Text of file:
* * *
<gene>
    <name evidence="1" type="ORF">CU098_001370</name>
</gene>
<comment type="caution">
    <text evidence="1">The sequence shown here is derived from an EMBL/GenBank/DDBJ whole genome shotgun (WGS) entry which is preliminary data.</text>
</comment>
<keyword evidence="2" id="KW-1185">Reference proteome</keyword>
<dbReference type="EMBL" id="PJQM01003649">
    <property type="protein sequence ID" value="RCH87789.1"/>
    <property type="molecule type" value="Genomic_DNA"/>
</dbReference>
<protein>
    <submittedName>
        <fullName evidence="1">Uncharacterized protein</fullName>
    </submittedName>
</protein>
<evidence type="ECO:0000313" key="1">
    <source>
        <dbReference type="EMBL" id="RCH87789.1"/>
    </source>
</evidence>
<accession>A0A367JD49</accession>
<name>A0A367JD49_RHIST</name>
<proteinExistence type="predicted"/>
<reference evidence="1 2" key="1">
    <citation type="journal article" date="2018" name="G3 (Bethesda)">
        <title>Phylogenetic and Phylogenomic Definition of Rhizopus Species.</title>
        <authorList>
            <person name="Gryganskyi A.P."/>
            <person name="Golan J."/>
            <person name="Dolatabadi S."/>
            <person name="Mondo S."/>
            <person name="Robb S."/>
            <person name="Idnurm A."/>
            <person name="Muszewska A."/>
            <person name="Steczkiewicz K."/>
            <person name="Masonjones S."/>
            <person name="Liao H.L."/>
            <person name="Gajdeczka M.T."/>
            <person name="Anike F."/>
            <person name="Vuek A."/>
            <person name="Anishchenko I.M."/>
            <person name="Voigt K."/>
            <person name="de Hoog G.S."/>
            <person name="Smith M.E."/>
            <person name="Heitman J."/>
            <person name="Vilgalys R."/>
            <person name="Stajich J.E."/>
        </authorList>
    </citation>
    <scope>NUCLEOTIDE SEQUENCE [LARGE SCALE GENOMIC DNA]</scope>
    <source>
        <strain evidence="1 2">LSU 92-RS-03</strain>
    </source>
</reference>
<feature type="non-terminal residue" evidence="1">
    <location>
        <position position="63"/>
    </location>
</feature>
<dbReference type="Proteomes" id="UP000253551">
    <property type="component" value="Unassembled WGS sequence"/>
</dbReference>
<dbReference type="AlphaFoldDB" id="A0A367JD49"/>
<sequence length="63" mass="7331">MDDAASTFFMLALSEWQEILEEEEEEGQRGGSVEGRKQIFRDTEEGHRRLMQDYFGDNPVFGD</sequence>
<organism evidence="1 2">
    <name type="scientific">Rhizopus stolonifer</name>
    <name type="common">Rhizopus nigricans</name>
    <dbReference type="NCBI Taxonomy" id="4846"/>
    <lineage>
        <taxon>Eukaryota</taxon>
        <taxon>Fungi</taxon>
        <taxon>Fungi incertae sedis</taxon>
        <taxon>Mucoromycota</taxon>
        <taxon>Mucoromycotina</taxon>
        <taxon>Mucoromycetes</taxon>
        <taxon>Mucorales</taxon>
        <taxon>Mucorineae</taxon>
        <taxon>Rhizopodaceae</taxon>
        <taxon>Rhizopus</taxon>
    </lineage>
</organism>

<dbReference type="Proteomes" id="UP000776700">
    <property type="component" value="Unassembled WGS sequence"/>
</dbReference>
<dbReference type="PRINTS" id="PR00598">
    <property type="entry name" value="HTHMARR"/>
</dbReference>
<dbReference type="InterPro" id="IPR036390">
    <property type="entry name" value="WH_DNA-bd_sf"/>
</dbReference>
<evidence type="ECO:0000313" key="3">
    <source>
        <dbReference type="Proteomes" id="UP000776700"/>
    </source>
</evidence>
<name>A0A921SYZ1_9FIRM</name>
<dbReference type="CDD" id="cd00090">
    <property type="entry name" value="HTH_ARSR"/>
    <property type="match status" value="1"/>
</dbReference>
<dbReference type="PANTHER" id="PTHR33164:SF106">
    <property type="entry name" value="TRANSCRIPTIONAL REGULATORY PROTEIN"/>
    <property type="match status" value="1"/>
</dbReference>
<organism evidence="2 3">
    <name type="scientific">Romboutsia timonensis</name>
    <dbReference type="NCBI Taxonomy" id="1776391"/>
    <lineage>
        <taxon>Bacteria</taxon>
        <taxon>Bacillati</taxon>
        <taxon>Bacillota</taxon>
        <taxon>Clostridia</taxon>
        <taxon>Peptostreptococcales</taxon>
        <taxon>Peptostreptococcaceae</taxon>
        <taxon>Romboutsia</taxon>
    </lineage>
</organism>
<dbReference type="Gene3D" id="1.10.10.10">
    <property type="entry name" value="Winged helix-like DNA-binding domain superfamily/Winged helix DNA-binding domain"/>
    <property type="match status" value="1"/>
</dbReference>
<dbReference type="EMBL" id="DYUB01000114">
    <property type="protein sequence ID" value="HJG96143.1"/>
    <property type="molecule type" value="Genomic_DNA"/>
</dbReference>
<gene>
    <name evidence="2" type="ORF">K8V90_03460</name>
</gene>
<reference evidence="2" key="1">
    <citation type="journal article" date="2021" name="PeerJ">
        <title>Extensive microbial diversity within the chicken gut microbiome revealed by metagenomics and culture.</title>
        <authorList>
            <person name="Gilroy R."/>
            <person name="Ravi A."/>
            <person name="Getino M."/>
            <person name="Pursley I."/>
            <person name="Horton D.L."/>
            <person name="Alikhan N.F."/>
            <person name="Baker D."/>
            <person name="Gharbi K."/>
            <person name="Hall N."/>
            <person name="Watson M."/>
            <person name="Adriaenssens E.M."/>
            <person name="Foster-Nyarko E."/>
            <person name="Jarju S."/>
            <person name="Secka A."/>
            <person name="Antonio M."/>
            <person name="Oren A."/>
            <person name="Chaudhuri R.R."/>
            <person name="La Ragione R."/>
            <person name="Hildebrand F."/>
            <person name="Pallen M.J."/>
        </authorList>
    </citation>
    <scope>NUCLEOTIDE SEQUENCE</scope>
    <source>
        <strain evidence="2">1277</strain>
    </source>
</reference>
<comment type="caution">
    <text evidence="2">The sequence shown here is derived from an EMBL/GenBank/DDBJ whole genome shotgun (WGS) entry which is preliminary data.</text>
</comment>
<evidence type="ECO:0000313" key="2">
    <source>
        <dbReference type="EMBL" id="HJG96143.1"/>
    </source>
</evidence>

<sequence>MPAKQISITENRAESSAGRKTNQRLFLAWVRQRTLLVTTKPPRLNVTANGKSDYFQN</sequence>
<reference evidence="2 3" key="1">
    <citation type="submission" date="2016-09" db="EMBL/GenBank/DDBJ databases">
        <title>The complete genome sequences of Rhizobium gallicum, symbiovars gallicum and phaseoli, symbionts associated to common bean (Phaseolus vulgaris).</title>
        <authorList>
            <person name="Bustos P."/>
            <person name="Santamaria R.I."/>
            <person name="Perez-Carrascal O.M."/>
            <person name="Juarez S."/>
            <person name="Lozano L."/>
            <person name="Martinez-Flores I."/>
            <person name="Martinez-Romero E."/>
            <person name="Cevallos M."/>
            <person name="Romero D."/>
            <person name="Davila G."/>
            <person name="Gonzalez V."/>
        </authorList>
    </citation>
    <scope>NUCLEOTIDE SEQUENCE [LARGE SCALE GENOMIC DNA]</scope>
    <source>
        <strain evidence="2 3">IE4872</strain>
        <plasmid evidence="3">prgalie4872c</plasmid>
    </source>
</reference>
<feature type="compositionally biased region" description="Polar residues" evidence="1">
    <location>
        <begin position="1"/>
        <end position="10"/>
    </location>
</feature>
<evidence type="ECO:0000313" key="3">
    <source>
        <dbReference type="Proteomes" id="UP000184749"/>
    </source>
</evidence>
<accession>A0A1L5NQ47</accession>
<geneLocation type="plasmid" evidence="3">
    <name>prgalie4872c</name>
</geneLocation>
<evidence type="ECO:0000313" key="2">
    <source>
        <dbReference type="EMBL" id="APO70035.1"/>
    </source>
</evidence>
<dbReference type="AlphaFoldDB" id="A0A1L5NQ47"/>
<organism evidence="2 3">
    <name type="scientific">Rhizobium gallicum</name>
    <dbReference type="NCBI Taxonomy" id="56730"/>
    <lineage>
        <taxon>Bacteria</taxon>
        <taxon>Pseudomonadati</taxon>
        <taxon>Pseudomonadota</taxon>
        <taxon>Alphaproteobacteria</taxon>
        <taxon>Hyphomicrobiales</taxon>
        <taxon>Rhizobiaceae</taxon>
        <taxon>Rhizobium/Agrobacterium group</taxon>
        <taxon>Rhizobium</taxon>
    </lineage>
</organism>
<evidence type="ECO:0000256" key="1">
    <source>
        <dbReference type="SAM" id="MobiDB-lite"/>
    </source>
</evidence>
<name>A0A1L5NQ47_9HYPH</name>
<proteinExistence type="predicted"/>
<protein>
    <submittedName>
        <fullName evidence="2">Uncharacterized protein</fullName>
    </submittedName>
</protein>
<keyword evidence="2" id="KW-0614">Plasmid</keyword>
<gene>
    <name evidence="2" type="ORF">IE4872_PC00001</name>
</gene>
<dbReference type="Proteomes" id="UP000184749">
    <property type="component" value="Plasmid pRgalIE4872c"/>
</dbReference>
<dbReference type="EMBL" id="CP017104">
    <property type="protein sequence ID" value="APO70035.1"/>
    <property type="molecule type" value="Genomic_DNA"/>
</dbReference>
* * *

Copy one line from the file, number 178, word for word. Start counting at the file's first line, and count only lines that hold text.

            <person name="Lozano L."/>